I made a short introductory video with simplified explanation of photography fundamentals – the exposure trinity of Shutter Speed, Aperture and ISO. In the video, I explained what they were, how they worked, what photography effects they individually produce and how to control them using Olympus OM-D cameras. This is a quick, dumbed down version of photography basics for beginners, designed for newcomers to Olympus system and this is not a complete beginner’s guide or how to use a camera. I made it as straight to the point as possible, cutting out all unnecessary bloat, with the aim of getting you to go out to shoot as soon as possible, because photography happens when you click the shutter button.
Why am I doing this video?
For newcomers to photography, there are many simple and basic questions, such as how do I blur the background, how do I get motion blur, or how do make sure the moving subject is perfectly sharp? There questions are common, and can be easily controlled if the photography spent some time studying the very basics of how the camera operates, There is no shortcut to photography, if you want to take photography seriously, then you must master the fundamentals – shutter speed, aperture and ISO. Knowing how these settings work, and what they can do, you probably can do almost everything with your camera!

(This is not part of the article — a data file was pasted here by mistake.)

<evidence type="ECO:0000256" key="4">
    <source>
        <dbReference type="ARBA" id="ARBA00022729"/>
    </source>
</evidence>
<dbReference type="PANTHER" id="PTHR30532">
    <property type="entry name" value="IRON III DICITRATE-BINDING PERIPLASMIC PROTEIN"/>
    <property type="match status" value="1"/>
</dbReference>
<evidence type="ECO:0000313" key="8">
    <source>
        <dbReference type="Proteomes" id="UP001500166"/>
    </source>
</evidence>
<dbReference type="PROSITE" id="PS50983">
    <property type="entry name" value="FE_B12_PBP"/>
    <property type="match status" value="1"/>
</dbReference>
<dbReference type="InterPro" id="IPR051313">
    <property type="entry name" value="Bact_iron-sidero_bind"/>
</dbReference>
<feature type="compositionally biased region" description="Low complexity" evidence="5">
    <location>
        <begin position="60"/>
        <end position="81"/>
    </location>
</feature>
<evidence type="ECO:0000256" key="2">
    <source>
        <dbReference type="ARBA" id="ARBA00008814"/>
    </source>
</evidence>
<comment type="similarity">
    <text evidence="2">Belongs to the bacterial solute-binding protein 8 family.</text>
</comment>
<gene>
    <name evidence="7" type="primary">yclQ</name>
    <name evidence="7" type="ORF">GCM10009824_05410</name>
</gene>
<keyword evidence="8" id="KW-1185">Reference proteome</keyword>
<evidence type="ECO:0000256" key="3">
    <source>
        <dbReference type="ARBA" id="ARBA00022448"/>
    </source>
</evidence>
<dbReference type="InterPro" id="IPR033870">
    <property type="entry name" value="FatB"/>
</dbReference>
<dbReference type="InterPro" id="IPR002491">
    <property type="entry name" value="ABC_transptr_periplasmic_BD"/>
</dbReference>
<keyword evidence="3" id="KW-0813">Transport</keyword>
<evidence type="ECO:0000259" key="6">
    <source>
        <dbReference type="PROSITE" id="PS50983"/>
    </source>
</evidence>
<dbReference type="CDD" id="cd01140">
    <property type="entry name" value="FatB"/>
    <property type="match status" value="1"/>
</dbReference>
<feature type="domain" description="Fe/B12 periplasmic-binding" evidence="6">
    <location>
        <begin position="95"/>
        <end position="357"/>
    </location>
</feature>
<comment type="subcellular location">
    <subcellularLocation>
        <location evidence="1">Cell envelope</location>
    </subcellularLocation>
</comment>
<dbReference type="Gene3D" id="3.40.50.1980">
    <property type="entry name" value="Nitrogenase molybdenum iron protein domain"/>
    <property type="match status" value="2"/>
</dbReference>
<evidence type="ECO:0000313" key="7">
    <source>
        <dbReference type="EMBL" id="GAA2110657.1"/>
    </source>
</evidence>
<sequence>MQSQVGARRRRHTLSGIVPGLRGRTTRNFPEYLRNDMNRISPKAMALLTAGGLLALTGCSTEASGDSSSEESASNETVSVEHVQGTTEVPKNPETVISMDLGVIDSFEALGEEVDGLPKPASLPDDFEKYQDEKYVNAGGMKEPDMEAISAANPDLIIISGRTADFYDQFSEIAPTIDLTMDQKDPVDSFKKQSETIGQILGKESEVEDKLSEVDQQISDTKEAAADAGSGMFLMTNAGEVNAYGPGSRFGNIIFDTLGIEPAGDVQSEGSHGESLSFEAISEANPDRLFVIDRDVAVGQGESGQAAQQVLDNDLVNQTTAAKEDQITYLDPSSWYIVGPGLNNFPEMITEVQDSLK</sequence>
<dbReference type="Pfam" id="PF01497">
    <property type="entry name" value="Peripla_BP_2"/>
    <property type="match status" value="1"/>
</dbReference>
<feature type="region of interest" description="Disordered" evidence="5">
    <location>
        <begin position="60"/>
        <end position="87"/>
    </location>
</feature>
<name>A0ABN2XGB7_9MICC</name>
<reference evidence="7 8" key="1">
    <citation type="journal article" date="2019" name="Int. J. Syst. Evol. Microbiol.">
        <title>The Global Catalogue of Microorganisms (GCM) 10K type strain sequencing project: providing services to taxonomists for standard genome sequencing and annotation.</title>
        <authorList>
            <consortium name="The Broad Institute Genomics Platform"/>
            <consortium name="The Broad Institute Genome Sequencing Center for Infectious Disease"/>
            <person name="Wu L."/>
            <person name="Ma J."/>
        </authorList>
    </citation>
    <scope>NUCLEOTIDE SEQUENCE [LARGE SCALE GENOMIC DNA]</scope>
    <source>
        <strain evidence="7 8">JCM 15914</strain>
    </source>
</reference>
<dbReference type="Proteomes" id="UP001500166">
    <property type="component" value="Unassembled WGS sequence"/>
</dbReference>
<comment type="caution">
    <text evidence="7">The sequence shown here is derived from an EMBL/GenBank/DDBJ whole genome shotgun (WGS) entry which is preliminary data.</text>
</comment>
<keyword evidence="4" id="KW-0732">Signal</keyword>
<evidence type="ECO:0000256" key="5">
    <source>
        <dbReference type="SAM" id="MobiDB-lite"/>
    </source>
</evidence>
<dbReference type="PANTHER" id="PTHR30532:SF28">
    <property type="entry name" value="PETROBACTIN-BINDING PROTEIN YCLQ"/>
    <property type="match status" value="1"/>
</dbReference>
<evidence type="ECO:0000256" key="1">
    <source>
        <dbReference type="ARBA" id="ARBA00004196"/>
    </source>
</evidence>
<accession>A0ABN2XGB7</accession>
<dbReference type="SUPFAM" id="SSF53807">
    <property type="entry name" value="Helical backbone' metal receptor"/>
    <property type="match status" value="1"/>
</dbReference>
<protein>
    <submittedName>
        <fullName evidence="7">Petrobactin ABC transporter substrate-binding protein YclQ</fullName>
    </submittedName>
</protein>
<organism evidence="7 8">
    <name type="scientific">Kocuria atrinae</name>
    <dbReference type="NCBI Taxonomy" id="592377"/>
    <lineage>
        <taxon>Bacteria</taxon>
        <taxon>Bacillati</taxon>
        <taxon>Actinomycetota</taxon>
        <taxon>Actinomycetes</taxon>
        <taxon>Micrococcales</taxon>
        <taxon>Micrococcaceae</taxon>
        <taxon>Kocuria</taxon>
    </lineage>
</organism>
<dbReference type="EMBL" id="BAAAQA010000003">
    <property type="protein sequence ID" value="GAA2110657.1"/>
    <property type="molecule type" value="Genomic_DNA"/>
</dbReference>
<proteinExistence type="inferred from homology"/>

I acknowledge that the video may be oversimplifying some topics, but it was never meant to be a comprehensive step by step tutorial. There are thousands of such videos out there, with articles and you can also by reference books if you want to explore anything further and in depth. The purpose of this video was to get you off your feet and start taking some pictures. Learn as you go, and you must allow yourself to make some mistakes along the way. You learn faster as you shoot more and more. I am a practical person, you can only learn something fully by actually doing it yourself. The problem with a lot of photographers (especially newcomers) these days? They talk too much and don’t shoot enough.
To freeze fast action, use fast shutter speed
To capture motion blur, slow down the shutter speed
To blur off the background, use large aperture (small F-number)
Shooting in very dark environment, ISO needs to be raised.
Use large aperture for blur background “bokeh” efefct
Sports shooting require very fast shutter speed
This moment would have been lost if shutter speed was too slow. Prioritize shutter speed in fast action shoots
For light trails, you need very slow shutter speeds, such as this shot, taken at 4 seconds long.
If you have a friend starting out photography, share this video, hopefully they will take Shutter Speed, Aperture and ISO seriously! Because, they cannot advance too much further without properly understanding and mastering all these basics first. Tell them what I said – there is no shortcut in photography! Learn your basics.
Please support me and keep this site alive by purchasing from my affiliate link at B&H.